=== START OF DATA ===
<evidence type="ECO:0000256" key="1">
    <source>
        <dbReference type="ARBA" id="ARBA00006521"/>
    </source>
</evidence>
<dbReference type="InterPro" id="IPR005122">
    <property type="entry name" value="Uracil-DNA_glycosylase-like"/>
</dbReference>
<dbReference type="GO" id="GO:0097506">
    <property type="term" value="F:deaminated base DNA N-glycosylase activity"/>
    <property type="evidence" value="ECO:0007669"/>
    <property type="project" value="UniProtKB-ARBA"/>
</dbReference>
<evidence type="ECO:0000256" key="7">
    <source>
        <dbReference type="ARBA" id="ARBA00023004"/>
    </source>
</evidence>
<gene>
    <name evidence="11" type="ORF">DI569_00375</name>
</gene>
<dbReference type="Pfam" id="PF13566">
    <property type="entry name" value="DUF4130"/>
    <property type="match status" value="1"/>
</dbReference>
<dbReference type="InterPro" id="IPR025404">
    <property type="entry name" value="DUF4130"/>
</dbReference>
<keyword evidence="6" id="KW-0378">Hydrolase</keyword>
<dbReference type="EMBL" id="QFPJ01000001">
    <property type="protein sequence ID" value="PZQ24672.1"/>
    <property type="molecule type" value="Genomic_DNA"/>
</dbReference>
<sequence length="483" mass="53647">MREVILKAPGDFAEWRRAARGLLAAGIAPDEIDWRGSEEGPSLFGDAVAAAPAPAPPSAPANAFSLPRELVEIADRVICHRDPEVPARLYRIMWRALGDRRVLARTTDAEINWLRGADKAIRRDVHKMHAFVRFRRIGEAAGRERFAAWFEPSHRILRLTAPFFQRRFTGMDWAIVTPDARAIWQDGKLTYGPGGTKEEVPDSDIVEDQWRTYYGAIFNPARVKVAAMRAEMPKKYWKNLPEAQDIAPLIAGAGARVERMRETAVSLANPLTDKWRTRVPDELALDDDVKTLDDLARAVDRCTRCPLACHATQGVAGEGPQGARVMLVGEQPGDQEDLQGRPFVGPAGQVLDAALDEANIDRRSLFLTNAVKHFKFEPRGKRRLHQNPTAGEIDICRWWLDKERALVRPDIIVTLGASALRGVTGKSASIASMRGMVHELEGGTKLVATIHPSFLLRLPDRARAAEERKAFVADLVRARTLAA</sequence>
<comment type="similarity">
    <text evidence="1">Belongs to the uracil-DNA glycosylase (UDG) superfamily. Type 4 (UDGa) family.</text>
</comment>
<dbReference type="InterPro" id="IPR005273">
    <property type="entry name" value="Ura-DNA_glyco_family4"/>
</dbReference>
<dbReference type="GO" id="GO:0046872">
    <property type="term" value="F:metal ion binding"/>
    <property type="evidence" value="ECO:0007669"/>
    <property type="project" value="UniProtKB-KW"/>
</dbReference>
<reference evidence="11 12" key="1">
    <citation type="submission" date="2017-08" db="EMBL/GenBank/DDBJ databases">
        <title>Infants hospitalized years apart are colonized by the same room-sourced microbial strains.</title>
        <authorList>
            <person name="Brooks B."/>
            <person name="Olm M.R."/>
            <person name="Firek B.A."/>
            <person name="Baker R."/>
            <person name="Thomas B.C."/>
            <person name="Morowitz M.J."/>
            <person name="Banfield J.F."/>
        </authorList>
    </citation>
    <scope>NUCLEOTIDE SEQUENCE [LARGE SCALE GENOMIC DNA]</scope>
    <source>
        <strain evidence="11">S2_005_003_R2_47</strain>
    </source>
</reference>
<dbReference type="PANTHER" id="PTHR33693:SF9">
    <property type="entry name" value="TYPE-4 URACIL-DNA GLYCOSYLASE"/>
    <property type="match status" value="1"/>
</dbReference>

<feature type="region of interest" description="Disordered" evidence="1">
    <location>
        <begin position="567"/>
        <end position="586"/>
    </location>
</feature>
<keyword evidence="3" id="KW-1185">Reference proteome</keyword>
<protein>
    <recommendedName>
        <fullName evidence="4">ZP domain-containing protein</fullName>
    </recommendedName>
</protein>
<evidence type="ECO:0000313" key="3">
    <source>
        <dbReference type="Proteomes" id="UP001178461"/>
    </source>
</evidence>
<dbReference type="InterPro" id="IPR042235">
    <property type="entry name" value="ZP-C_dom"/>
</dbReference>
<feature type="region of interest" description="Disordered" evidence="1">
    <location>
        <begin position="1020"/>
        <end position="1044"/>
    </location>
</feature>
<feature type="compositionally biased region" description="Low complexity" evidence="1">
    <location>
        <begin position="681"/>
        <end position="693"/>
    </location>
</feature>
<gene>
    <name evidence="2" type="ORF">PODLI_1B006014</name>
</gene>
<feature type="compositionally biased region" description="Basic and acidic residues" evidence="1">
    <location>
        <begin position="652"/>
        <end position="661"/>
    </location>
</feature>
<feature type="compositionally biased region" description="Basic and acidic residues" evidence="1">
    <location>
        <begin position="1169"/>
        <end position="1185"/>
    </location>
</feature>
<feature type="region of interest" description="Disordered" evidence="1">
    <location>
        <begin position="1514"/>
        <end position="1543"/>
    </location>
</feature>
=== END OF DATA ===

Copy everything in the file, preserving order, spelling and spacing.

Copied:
<evidence type="ECO:0000256" key="1">
    <source>
        <dbReference type="ARBA" id="ARBA00006521"/>
    </source>
</evidence>
<dbReference type="InterPro" id="IPR005122">
    <property type="entry name" value="Uracil-DNA_glycosylase-like"/>
</dbReference>
<dbReference type="GO" id="GO:0097506">
    <property type="term" value="F:deaminated base DNA N-glycosylase activity"/>
    <property type="evidence" value="ECO:0007669"/>
    <property type="project" value="UniProtKB-ARBA"/>
</dbReference>
<evidence type="ECO:0000256" key="7">
    <source>
        <dbReference type="ARBA" id="ARBA00023004"/>
    </source>
</evidence>
<gene>
    <name evidence="11" type="ORF">DI569_00375</name>
</gene>
<dbReference type="Pfam" id="PF13566">
    <property type="entry name" value="DUF4130"/>
    <property type="match status" value="1"/>
</dbReference>
<dbReference type="InterPro" id="IPR025404">
    <property type="entry name" value="DUF4130"/>
</dbReference>
<keyword evidence="6" id="KW-0378">Hydrolase</keyword>
<dbReference type="EMBL" id="QFPJ01000001">
    <property type="protein sequence ID" value="PZQ24672.1"/>
    <property type="molecule type" value="Genomic_DNA"/>
</dbReference>
<sequence length="483" mass="53647">MREVILKAPGDFAEWRRAARGLLAAGIAPDEIDWRGSEEGPSLFGDAVAAAPAPAPPSAPANAFSLPRELVEIADRVICHRDPEVPARLYRIMWRALGDRRVLARTTDAEINWLRGADKAIRRDVHKMHAFVRFRRIGEAAGRERFAAWFEPSHRILRLTAPFFQRRFTGMDWAIVTPDARAIWQDGKLTYGPGGTKEEVPDSDIVEDQWRTYYGAIFNPARVKVAAMRAEMPKKYWKNLPEAQDIAPLIAGAGARVERMRETAVSLANPLTDKWRTRVPDELALDDDVKTLDDLARAVDRCTRCPLACHATQGVAGEGPQGARVMLVGEQPGDQEDLQGRPFVGPAGQVLDAALDEANIDRRSLFLTNAVKHFKFEPRGKRRLHQNPTAGEIDICRWWLDKERALVRPDIIVTLGASALRGVTGKSASIASMRGMVHELEGGTKLVATIHPSFLLRLPDRARAAEERKAFVADLVRARTLAA</sequence>
<comment type="similarity">
    <text evidence="1">Belongs to the uracil-DNA glycosylase (UDG) superfamily. Type 4 (UDGa) family.</text>
</comment>
<dbReference type="InterPro" id="IPR005273">
    <property type="entry name" value="Ura-DNA_glyco_family4"/>
</dbReference>
<dbReference type="GO" id="GO:0046872">
    <property type="term" value="F:metal ion binding"/>
    <property type="evidence" value="ECO:0007669"/>
    <property type="project" value="UniProtKB-KW"/>
</dbReference>
<reference evidence="11 12" key="1">
    <citation type="submission" date="2017-08" db="EMBL/GenBank/DDBJ databases">
        <title>Infants hospitalized years apart are colonized by the same room-sourced microbial strains.</title>
        <authorList>
            <person name="Brooks B."/>
            <person name="Olm M.R."/>
            <person name="Firek B.A."/>
            <person name="Baker R."/>
            <person name="Thomas B.C."/>
            <person name="Morowitz M.J."/>
            <person name="Banfield J.F."/>
        </authorList>
    </citation>
    <scope>NUCLEOTIDE SEQUENCE [LARGE SCALE GENOMIC DNA]</scope>
    <source>
        <strain evidence="11">S2_005_003_R2_47</strain>
    </source>
</reference>
<dbReference type="PANTHER" id="PTHR33693:SF9">
    <property type="entry name" value="TYPE-4 URACIL-DNA GLYCOSYLASE"/>
    <property type="match status" value="1"/>
</dbReference>

<feature type="region of interest" description="Disordered" evidence="1">
    <location>
        <begin position="567"/>
        <end position="586"/>
    </location>
</feature>
<keyword evidence="3" id="KW-1185">Reference proteome</keyword>
<protein>
    <recommendedName>
        <fullName evidence="4">ZP domain-containing protein</fullName>
    </recommendedName>
</protein>
<evidence type="ECO:0000313" key="3">
    <source>
        <dbReference type="Proteomes" id="UP001178461"/>
    </source>
</evidence>
<dbReference type="InterPro" id="IPR042235">
    <property type="entry name" value="ZP-C_dom"/>
</dbReference>
<feature type="region of interest" description="Disordered" evidence="1">
    <location>
        <begin position="1020"/>
        <end position="1044"/>
    </location>
</feature>
<feature type="compositionally biased region" description="Low complexity" evidence="1">
    <location>
        <begin position="681"/>
        <end position="693"/>
    </location>
</feature>
<gene>
    <name evidence="2" type="ORF">PODLI_1B006014</name>
</gene>
<feature type="compositionally biased region" description="Basic and acidic residues" evidence="1">
    <location>
        <begin position="652"/>
        <end position="661"/>
    </location>
</feature>
<feature type="compositionally biased region" description="Basic and acidic residues" evidence="1">
    <location>
        <begin position="1169"/>
        <end position="1185"/>
    </location>
</feature>
<feature type="region of interest" description="Disordered" evidence="1">
    <location>
        <begin position="1514"/>
        <end position="1543"/>
    </location>
</feature>